As for Pakistanis such as myself, the death of a secular India will mean the death of a political idealism that associated us with the Indian subcontinent. With darkness all around, perhaps the American Constitution remains the only last hope for a liberal democracy if it is not consumed by partisan polarized politics in the United States.

So what if Indian democracy is dead.

Changing the Rules

Source: Gary Cameron: Reuters - Business Insider

Source: Gary Cameron: Reuters – Business Insider

In response to the Republican filibuster of President Obama’s nominees for the DC circuit Court of Appeal judges, apart from record filibusters, the US Senate Majority Leader Harry Reid (D-NV) used the simple majority to change the Senate rule requiring a filibustered nomination to be passed by 60 votes.

On November 21, 2013, the historic motion passed 52-48 simply majority votes in a 55 member Democrat-controlled Senate with 1 independent, ending an old rule that ensures protecting the minority party in this case.

3 Democrats went against party lines to vote against the call, including Senator Carl Levin (D-MI). I consider these three senators heroes and wise in their judgement indeed.

I am disappointed with the vote of the only independent senator joining the Democrats in this majoritarian ruling, who has actually participated in a filibusters before, and may know a thing or two about the ills of giving carte blanche to the majority party.

Of course, both parties blamed each other for going far enough to bring about this measure. But at the end of the day, it is the Democratic initiative that is the worse of the two, as it goes against the very spirit of the institution of the US Senate. The terrible part is people on both left and right are only advocating going much further than this, which makes you wonder how little regard they have for such measures that are meant to check absolute power.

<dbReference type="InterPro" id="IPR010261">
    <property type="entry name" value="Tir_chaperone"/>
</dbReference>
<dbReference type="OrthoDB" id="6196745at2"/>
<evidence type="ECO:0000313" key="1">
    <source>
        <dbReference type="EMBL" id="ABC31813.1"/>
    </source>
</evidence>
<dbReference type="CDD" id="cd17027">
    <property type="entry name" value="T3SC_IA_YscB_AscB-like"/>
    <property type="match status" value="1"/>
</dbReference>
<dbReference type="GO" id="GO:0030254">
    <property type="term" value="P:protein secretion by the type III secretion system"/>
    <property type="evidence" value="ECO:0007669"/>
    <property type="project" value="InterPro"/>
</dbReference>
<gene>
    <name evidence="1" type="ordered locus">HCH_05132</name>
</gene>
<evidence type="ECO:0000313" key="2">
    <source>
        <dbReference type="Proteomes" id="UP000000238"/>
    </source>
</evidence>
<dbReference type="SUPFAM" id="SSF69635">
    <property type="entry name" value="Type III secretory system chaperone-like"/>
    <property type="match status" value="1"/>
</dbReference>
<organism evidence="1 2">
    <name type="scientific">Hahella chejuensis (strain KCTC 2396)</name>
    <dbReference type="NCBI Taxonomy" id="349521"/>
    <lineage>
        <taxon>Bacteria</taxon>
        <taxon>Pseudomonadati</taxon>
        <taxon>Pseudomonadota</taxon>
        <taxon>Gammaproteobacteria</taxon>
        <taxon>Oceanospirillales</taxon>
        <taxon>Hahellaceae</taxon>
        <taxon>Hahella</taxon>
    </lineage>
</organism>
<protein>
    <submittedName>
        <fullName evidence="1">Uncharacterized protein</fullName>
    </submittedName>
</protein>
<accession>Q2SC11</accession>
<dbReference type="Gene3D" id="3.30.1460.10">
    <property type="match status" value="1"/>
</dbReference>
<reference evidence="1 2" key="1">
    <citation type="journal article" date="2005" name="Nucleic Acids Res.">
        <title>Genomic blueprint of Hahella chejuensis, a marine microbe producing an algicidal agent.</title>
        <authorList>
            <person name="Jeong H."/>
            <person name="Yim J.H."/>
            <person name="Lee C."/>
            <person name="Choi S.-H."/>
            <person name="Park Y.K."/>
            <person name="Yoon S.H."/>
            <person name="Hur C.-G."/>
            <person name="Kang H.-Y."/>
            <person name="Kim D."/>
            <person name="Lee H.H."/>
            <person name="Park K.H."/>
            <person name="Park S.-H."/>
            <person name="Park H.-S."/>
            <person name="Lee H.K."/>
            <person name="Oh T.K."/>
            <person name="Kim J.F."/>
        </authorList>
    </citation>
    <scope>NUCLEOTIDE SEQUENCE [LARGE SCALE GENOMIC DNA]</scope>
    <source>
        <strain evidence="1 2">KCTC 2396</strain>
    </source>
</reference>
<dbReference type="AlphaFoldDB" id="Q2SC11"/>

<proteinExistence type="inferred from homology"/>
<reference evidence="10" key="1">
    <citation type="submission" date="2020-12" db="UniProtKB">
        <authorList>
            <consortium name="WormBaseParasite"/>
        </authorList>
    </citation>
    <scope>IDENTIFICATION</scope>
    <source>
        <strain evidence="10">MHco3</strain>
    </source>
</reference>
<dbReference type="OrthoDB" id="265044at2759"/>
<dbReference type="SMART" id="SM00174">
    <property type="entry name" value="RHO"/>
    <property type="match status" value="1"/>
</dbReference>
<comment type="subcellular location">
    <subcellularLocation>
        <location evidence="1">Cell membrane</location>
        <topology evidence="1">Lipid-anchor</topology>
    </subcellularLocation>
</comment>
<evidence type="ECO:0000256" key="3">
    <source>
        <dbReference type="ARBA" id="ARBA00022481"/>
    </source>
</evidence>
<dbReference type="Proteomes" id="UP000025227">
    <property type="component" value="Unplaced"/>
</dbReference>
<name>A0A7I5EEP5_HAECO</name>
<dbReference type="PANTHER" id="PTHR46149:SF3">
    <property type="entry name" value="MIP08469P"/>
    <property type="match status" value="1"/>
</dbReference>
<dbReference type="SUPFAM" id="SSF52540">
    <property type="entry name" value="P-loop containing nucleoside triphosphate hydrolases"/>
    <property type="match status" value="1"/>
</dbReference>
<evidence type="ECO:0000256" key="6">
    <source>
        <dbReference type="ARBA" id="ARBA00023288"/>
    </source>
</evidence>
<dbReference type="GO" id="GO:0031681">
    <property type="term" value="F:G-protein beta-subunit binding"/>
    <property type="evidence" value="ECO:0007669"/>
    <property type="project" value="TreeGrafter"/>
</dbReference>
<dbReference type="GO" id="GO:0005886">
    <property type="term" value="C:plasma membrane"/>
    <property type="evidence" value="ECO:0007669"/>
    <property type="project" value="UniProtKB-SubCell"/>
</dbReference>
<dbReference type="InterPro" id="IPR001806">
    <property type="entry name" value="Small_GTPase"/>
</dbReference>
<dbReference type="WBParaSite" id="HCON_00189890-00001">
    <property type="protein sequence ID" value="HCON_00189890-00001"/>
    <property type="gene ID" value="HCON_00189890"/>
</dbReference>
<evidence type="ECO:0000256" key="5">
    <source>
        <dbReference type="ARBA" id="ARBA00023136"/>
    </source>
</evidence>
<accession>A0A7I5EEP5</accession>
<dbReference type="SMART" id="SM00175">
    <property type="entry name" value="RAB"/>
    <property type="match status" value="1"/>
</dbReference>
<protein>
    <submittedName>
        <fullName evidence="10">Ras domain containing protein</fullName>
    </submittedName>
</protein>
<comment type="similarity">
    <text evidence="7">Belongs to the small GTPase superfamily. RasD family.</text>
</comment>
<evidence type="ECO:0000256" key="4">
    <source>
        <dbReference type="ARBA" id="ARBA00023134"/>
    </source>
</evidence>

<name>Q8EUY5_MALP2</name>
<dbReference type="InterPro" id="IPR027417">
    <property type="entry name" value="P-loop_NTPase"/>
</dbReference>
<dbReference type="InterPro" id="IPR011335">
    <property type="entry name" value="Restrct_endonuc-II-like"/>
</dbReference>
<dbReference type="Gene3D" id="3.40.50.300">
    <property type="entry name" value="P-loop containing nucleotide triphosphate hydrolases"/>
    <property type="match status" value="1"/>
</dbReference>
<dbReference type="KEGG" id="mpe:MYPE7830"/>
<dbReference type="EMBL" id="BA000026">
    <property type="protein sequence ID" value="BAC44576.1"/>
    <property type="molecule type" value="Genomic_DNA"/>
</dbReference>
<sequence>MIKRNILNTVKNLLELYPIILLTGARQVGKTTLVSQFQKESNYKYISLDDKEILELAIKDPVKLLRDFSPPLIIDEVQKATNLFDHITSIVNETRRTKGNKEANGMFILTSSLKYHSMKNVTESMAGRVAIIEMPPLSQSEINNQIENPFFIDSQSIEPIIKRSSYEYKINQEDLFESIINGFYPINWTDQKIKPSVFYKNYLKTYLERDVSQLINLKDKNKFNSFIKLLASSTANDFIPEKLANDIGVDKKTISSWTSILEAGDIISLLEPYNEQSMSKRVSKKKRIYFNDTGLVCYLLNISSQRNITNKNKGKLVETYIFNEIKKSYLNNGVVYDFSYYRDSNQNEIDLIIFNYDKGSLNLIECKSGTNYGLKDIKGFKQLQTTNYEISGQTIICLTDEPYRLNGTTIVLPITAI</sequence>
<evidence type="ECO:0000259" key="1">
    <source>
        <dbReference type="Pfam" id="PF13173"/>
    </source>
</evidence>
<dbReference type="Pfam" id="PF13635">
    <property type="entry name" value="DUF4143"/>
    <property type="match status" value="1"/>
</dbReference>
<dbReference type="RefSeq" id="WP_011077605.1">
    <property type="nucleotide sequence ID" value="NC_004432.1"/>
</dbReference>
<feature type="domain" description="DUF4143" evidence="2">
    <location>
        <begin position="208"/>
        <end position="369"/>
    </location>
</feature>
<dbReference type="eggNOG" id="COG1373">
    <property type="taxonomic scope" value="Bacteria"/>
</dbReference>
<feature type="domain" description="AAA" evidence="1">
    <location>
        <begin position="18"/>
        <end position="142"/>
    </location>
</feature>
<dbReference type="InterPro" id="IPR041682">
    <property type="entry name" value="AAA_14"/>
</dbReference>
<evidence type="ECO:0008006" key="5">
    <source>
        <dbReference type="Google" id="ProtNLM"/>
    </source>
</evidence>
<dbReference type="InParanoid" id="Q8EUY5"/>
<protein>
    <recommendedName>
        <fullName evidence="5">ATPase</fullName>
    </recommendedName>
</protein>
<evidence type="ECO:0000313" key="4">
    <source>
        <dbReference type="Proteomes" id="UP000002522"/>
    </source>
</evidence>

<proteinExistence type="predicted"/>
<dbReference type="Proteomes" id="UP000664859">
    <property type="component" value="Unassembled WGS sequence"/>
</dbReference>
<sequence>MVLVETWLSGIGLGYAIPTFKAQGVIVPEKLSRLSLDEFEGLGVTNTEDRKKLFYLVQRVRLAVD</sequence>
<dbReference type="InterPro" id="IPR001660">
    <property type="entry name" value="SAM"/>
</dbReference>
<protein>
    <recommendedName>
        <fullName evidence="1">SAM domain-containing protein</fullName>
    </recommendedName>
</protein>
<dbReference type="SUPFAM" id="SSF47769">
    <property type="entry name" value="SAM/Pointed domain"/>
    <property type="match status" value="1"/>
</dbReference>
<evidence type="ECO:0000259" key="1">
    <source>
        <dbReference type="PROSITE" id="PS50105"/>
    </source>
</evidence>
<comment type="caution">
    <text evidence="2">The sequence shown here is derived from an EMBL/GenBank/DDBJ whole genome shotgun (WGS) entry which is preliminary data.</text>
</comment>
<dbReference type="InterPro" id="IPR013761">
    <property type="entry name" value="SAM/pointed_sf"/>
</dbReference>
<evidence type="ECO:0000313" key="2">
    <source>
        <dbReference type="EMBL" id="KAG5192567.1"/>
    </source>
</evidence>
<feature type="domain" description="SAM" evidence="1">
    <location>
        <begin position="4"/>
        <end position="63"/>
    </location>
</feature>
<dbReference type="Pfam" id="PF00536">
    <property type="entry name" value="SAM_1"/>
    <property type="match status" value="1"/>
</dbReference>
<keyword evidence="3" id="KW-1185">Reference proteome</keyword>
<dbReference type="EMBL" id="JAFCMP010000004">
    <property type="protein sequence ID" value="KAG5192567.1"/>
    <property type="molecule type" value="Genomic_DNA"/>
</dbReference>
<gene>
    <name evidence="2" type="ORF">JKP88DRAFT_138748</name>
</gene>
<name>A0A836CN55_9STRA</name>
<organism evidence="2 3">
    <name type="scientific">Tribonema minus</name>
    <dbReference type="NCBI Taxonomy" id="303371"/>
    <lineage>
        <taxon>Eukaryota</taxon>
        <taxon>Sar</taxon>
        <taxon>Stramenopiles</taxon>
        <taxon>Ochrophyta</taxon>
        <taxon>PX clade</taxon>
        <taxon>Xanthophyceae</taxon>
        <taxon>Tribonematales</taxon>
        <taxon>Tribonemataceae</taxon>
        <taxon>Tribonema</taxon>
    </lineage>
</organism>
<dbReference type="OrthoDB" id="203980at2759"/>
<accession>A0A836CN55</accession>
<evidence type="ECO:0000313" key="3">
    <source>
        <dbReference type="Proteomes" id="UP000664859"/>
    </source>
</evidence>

Probably no one has described the rule change maneuver called “nuclear option” more clearly, comprehensively, passionately and articulately than Sen. John McCain (R-AZ). Here is what he had to say, and I second and endorse every single word.

It is appalling that some short sighted and authoritarian leaning commentators on the left are celebrating this measure as a political victory, because it really is a common, non-partisan loss for democracy.

Sadly, despite the excessive Republican filibusters and its alleged abuse, the Democratic party and President Barack Obama have only laid bare their authoritarian mindset by supporting this measure, which may appear to be democratic but is majoritarian and contrary to the spirit of the Senate and the function of the bicameral legislature. Particularly appalling because of the views of Democrat senators, including Barack Obama (D-IL), Harry Reid (D-NV) and Joe Biden (D-DE) against such an action in a Republican controlled Senate in 2005. Even though criticized by his own ranks, Minority Leader Mitch McConnell (R-KY) appeared the more responsible of the two leaders, at least on this day.

While the constitution may provide for it, I would not hesitate to term this measure as leaning toward being undemocratic and authoritarian. And as John McCain put it, it was a sad day, for the system of government that makes America great. Especially for me, who looks up to democracy in America, living in a party leadership controlled dictatorship disguised as parliamentary democracy, with hideous provisions such as the 14th Amendment to the Pakistan Constitution.

Why present an executive nomination in Senate for voting anyway, you would ask. It is merely an instrument of obstruction.

You just don’t change the rules when they do not fit your needs and call it fairness.